Consumers may soon have the choice of forgoing a printed receipt at the check-out counter, as an increasing number of retailers cut ties with the tiny slips of paper that have been issued to customers for decades.

The paperless receipt is gradually creeping into the Canadian marketplace, as a variety of retailers implement new types of systems that allow customers to retrieve their receipts from email or online websites.

Dagmara Lewkowicz first came across the paperless receipt last summer when shopping in downtown Toronto.

She's also been offered the same type of paper-free transaction at an Apple store, as well as at a cosmetics boutique located in Toronto's Annex neighbourhood.

Lewkowicz thinks the paperless receipt is a handy innovation that serves a dual purpose.

"I think it's a good thing, it's saving trees, but it's convenient," said Lewkowicz, who works as a graphic designer.

Retired IBM system programmer Denis Marquis agreed to have a receipt delivered to his inbox when making a recent purchase at an eyeglasses retailer in Victoriaville, Que.

It was an option that Marquis welcomes since he won't have to store a piece of paper in a box as he would have in the past.

"Hope more will do the same," Marquis told by email.

These are the kind of consumer responses that have prompted a handful of big retailers to introduce the paperless receipt to Canadian customers.

The Gap, its outlet stores and associated brands Banana Republic and Old Navy are some of the well-known companies, along with Apple, that currently offer a paperless option in Canada.

Gap Inc. spokesperson Tara Wickwire said customers are largely embracing electronic receipts, which have been available in Gap-owned stores for the past two months. Customers can choose whether they want a traditional printed receipt, one that is emailed to them, or both.

"Not only do our customers appreciate this environmentally friendly option, but they also like receiving their electronic receipt because it allows them to sort and manage receipts easily in a folder via their email accounts," Wickwire told in an email.

"Another added perk is that customers can return their merchandise without a paper receipt by taking advantage of our receipt look up service for credit card and debit card purchases."

But there are also lucrative marketing opportunities that come with a paperless system, which consumers may want to consider before opting in.

Because shoppers must provide an email to receive a receipt, retailers can learn a lot about a customer's preferences and buying habits, said Jason Shapiro, who leads an Atlanta-based company that helps retailers go paperless.

"In the past, when you would go into a store and you would by an item, that's pretty much it. They don't know who bought it or anything like that," Shapiro, the CEO of TransactionTree, told in a telephone interview.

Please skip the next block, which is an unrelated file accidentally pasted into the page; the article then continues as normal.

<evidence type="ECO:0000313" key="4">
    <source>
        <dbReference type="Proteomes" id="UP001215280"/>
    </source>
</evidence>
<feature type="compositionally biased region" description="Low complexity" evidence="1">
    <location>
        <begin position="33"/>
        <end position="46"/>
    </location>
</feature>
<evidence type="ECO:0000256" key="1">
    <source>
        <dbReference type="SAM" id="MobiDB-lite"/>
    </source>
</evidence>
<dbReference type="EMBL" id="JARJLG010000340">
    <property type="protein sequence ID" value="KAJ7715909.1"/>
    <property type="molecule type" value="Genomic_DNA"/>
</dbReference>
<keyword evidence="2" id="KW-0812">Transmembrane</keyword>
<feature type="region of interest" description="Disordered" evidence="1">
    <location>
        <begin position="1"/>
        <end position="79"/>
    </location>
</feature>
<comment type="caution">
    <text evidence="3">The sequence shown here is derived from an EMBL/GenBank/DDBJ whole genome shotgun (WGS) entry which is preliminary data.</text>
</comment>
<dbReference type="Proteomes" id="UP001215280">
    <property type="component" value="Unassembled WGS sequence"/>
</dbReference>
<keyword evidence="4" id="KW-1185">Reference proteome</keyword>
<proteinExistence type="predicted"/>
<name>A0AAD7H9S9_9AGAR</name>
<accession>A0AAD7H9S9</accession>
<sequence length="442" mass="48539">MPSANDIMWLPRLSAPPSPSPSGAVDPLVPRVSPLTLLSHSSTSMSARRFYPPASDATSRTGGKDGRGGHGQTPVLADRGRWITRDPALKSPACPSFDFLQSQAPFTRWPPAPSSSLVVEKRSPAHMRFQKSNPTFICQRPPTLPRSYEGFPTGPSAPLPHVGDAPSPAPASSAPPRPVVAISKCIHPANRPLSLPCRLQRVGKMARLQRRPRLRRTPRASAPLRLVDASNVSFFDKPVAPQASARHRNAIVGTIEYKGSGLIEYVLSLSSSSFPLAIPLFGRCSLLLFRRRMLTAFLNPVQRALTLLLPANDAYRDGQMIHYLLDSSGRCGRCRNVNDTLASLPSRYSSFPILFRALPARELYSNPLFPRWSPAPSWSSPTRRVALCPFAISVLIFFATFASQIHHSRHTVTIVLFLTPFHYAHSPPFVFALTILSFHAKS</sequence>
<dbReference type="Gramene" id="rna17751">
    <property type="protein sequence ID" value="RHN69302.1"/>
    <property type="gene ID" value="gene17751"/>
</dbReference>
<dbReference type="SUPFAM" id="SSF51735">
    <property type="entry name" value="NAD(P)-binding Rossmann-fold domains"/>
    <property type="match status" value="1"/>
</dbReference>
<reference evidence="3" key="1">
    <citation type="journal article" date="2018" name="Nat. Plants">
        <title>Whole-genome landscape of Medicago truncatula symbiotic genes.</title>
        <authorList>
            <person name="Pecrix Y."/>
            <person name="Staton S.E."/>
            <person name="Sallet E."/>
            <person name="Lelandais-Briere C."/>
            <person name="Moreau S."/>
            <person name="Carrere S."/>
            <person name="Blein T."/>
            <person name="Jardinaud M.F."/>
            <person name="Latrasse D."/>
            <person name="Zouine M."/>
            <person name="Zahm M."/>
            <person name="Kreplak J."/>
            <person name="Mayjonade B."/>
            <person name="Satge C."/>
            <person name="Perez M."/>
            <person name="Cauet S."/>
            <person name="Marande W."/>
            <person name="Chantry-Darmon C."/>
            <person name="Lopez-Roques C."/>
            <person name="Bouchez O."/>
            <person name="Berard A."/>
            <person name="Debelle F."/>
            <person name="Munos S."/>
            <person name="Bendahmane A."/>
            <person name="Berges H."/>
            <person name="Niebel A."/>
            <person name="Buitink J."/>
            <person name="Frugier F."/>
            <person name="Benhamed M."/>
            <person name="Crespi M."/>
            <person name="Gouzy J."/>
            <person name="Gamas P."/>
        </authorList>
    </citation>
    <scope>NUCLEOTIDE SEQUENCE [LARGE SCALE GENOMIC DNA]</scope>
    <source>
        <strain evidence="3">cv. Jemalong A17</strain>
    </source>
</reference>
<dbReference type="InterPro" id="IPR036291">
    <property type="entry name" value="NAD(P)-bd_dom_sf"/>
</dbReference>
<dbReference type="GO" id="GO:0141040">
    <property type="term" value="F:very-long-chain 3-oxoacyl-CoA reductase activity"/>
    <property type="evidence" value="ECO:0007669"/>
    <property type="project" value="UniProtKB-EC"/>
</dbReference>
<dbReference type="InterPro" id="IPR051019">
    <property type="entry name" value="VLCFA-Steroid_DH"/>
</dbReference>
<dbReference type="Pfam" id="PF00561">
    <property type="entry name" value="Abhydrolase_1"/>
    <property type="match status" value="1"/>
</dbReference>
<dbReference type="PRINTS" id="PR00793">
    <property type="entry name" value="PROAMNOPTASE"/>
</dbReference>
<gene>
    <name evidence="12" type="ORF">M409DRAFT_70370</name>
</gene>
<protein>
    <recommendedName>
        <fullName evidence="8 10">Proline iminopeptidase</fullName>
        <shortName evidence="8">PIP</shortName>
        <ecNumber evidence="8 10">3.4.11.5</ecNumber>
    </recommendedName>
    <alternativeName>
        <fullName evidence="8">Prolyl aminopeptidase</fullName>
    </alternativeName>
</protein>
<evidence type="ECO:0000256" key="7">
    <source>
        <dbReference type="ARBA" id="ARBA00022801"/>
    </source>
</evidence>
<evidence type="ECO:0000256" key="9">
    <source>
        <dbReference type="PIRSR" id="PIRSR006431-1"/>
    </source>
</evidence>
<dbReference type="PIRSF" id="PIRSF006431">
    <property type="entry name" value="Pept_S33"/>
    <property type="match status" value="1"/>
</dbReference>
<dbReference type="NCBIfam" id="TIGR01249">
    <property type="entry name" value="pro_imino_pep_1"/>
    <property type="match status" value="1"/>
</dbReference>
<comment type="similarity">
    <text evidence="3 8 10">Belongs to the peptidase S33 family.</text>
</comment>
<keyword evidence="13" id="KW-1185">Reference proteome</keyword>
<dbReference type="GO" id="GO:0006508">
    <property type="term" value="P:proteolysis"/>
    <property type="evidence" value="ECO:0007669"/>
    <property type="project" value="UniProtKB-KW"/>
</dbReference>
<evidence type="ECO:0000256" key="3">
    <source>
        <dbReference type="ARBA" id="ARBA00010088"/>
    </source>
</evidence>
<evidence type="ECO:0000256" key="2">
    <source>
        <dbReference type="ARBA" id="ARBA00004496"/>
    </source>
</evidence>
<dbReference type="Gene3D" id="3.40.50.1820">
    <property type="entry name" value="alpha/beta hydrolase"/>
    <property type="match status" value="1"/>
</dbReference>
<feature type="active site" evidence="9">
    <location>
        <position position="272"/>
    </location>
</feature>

Now companies will be able to cross-reference customers and their purchases and market their products accordingly.

Under Canadian privacy laws, retailers using paperless receipt systems would have to let customers know about the way their emails will be used, said Anne-Marie Hayden, the director of communications for the Office of the Privacy Commissioner. They will also have to protect the data they collect.

Even with these laws in place, Hayden said the onus will still be on consumers to make sure they understand what they are consenting to when signing up for a paperless receipt.

"Consumers, of course, also have a role to play. They should be aware of the implications of choosing an e-receipt over a paper one, and be prepared to ask questions of the merchant," Hayden told by email.

"Those who prefer to pay cash in order to leave no data trail linked to them as identifiable individuals should know that an e-receipt creates a record that could be tied back to them."

Shapiro said consumers simply have to decide if they want to give up the convenience that comes with an electronic receipt to shield themselves from unwanted marketing overtures.

"You've got to weigh the risks versus reward here," he said.

In some ways, the concept of a paperless receipt isn't very groundbreaking. Canadians have been using online banking for years and bills are routinely sent electronically.

Ditching printed slips of paper seems like a logical step that could already have been taken.

Shapiro said the trend took a while to take off in part because of old point-of-sale technology, and in part because of the economy.

"It slowed down during the overall economic slowdown, but since then it's picked back up. We've been pretty swamped," he said.

TransactionTree counts Ontario's D.O.T. Furniture chain among its clients, though Shapiro says his company is working to help a second and unnamed Canadian company go paperless in future.

Other big retailers testing out paperless systems in the United States are not yet doing the same in Canada.

Sears outlets in Canada for instance, do not have such a system in place, according to an email from spokesperson Vincent Power. But the New York Times has reported that some U.S. Sears locations do.

The same goes for Whole Foods, which has a half-dozen locations in Canada and scores of stores south of the border.

Whole Foods spokesperson Kate Klotz told that the grocery chain is testing out paperless receipts in its Atlantic region, which does not include any of its stores in Ontario or British Columbia.